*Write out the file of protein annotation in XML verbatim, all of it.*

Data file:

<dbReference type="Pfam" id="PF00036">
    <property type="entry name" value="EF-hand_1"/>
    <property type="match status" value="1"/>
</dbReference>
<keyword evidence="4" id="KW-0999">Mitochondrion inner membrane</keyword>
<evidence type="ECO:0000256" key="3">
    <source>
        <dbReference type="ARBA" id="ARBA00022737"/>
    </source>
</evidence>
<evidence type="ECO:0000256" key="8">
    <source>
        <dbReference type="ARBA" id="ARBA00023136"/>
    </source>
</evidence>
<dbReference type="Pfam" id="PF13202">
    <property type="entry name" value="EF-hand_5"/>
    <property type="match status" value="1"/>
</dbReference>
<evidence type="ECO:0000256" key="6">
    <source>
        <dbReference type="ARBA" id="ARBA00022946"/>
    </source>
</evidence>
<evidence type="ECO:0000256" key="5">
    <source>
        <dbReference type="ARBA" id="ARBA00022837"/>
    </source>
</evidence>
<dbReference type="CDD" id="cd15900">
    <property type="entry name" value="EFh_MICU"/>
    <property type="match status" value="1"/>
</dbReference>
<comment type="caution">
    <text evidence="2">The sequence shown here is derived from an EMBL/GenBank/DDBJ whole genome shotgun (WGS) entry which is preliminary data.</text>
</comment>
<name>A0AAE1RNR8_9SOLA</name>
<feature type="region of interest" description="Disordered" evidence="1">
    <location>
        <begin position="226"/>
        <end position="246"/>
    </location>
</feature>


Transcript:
<dbReference type="Pfam" id="PF00036">
    <property type="entry name" value="EF-hand_1"/>
    <property type="match status" value="1"/>
</dbReference>
<keyword evidence="4" id="KW-0999">Mitochondrion inner membrane</keyword>
<evidence type="ECO:0000256" key="3">
    <source>
        <dbReference type="ARBA" id="ARBA00022737"/>
    </source>
</evidence>
<evidence type="ECO:0000256" key="8">
    <source>
        <dbReference type="ARBA" id="ARBA00023136"/>
    </source>
</evidence>
<dbReference type="Pfam" id="PF13202">
    <property type="entry name" value="EF-hand_5"/>
    <property type="match status" value="1"/>
</dbReference>
<evidence type="ECO:0000256" key="6">
    <source>
        <dbReference type="ARBA" id="ARBA00022946"/>
    </source>
</evidence>
<evidence type="ECO:0000256" key="5">
    <source>
        <dbReference type="ARBA" id="ARBA00022837"/>
    </source>
</evidence>
<dbReference type="CDD" id="cd15900">
    <property type="entry name" value="EFh_MICU"/>
    <property type="match status" value="1"/>
</dbReference>
<comment type="caution">
    <text evidence="2">The sequence shown here is derived from an EMBL/GenBank/DDBJ whole genome shotgun (WGS) entry which is preliminary data.</text>
</comment>
<name>A0AAE1RNR8_9SOLA</name>
<feature type="region of interest" description="Disordered" evidence="1">
    <location>
        <begin position="226"/>
        <end position="246"/>
    </location>
</feature>